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Class 9 Science

Diversity in Living Organism:Animalia Class 9th Science Notes

ANIMALIA

Porifera

  • These are non-motile organisms with pores all over their body leading to canal system that helps in circulating water throughout the body to bring in food and oxygen.
  • These animals are covered with a hard outside layer or skeleton
  • They are commonly called sponges example- sycon, spongilla and euplectelia.

Coelenterata

  • The body of these animals have a cavity, and is made up of two layers of cells.
  • Some of these species live in colonies(corals) while others have solitary like span(hydra).

Platyhelminthes

  • The body of these animals are bilaterally symmetrical, and have three layers of cells and are thus called triploblastic.
  • The three layers of cells allow outside and inside body linings as well as some organs to be made.
  • There is no true coelom, in which well developed organs can be accommodated.
  • The body is flattened from top to bottom i.e dorsoventrally.
  • Examples are parasites like liver flukes or free-living animals like planarians.

Nematoda

  • The nematoda body is bilaterally symmetrical, triploblastic and cylindrical.
  • There are tissues but no organs and have a psuedo cavity
  • Examples of nematoda are worms causing elephantiasis i.e filarial worms and pinworms found in intestines.

Annelida

  • Annelida are bilaterally symmetrical, triploblastic and have a true body cavity, allowing organs to be packed in body structure.
  • Differentiation occurs in a segmental fashion with segments lined up one after the other from head to tail.
  • Earthworms and leeches are examples of annelida.

Arthropoda

  • This is the largest group of animals
  • They are bilaterally symmetrical, segmented, and have an open circulatory system and jointed legs.
  • The coelomic cavity is blood filled in arthropoda.
  • Examples of arthropoda are prawns, butterflies, scorpions and crabs.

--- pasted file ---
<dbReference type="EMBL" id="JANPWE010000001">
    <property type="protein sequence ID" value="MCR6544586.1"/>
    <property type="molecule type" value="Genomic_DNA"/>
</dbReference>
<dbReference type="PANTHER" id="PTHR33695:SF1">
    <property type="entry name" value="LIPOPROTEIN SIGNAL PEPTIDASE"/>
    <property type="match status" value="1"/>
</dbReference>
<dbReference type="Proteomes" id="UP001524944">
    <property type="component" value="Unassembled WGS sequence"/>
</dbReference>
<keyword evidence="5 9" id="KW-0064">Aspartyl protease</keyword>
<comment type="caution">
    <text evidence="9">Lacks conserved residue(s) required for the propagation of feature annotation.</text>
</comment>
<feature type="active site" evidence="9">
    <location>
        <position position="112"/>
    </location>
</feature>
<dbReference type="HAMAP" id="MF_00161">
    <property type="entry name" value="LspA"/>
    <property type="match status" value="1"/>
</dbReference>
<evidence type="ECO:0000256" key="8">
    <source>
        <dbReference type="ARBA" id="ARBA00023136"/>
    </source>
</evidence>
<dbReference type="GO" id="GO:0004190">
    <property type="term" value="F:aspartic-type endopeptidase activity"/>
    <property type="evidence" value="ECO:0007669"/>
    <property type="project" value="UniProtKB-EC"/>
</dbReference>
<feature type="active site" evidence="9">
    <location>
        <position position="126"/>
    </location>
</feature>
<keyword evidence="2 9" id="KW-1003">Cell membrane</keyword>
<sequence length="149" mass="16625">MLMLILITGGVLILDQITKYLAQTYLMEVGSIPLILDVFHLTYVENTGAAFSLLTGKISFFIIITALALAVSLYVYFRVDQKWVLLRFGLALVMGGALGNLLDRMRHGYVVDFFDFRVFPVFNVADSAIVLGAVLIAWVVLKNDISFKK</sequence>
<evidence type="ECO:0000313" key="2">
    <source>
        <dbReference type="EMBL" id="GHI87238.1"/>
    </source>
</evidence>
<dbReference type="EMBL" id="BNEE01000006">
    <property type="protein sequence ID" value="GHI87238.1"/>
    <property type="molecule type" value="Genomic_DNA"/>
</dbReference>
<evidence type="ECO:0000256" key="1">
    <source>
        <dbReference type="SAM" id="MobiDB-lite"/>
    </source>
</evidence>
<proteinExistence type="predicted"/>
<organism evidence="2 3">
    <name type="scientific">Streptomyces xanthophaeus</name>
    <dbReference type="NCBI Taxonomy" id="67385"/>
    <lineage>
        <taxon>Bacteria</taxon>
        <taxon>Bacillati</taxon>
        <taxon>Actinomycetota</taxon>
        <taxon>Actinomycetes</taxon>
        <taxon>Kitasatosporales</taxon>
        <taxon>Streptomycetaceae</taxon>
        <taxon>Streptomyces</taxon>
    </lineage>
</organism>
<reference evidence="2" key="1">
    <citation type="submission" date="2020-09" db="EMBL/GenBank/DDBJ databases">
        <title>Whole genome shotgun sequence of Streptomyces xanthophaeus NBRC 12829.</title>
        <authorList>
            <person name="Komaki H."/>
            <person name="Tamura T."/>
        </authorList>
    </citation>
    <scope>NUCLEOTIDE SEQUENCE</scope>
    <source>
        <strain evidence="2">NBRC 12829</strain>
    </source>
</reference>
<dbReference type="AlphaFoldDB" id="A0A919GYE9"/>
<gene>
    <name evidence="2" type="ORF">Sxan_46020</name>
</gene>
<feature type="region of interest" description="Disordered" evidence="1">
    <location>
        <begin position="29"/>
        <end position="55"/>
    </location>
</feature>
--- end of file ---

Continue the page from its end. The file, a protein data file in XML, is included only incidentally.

Mollusca

  • They are bilaterally symmetrical, have reduced coelomic cavity and little segmentation
  • They have open circulatory system, kidney like organs for excretion and use foot for moving around
  • Example are snails and mussels.

Echinodermata

  • These are spiny skinned, free-living marine animals.
  • They are triploblastic, have a coelomic cavity and have peculiar water driven tube system that they use for moving around
  • They have hard calcium carbonate structures as skeleton.
  • Examples of echinodermata are starfish and sea urchins.

Protochordata

  • They are bilaterally symmetrical, triploblastic and have notochord.
  • Notochord is a long rod-like support structure that runs along the back of the animal separating the nervous tissue from the gut.
  • Protochords may not have a proper notochord present at all stages in their lives
  • Examples of protochords are balanoglossus, herdermania and amphioxus.
Balanoglossus
Balanoglossus

Vertebrata

  • These animals have a true vertebral column and internal skeleton, allowing a completely different distribution of muscle attachment points to be used for movement.
  • They are bilaterally symmetrical, triploblastic, coelomic, segmented, dorsal nerve chord, paired gill pouches.

(i) Pisces

  • These are fish.
  • Their skin is covered with scales, they obtain oxygen dissolved in water using gills, have a streamlined body and a muscular tail.
  • They are cold-blooded, have two chambered heart and lay eggs
  • Examples are tuna, rohu and angler fish.

(ii)Amphibia

  • They lack scales, have three-chambered heart and mucus glands in their skin .
  • They respire through gills or lungs and lay eggs.
  • Examples of amphibia are salamanders and hyla.

(iii)Reptilia

  • These animals are cold-blooded, have scales, lay eggs, have three chambered heart and respire through lungs
  • Crocodiles have four-chambered heart.
  • Turtles, lizard and chameleon are examples of reptiles.
Nile crocodile

(iv)Aves

  • They are warm-blooded, have four chambered heart, lay eggs and have an outside covering of feathers.
  • They have two forelimbs modified for flight and breathe through lungs
  • Examples are ostrich, crow, sparrow etc.

(v)Mammalia

  • Mammals are warm-blooded, have mammary glands for production of milk to nourish young ones.
  • Their skin have hair as well as sweat and oil glands
  • Platypus and echidna lay eggs.
  • Examples of mammals are human, whale, bat etc.

Diversity in Living Organisms NCERT Solutions

Diversity in Living Organisms:NCERT Notes Class 9th

Categories
Class 9 Science

Diversity in Living Organisms:NCERT Notes Class 9th

  • Classification is the Science of arranging organisms in series of groups and subgroups on the basis of their similarities and dissimilarities.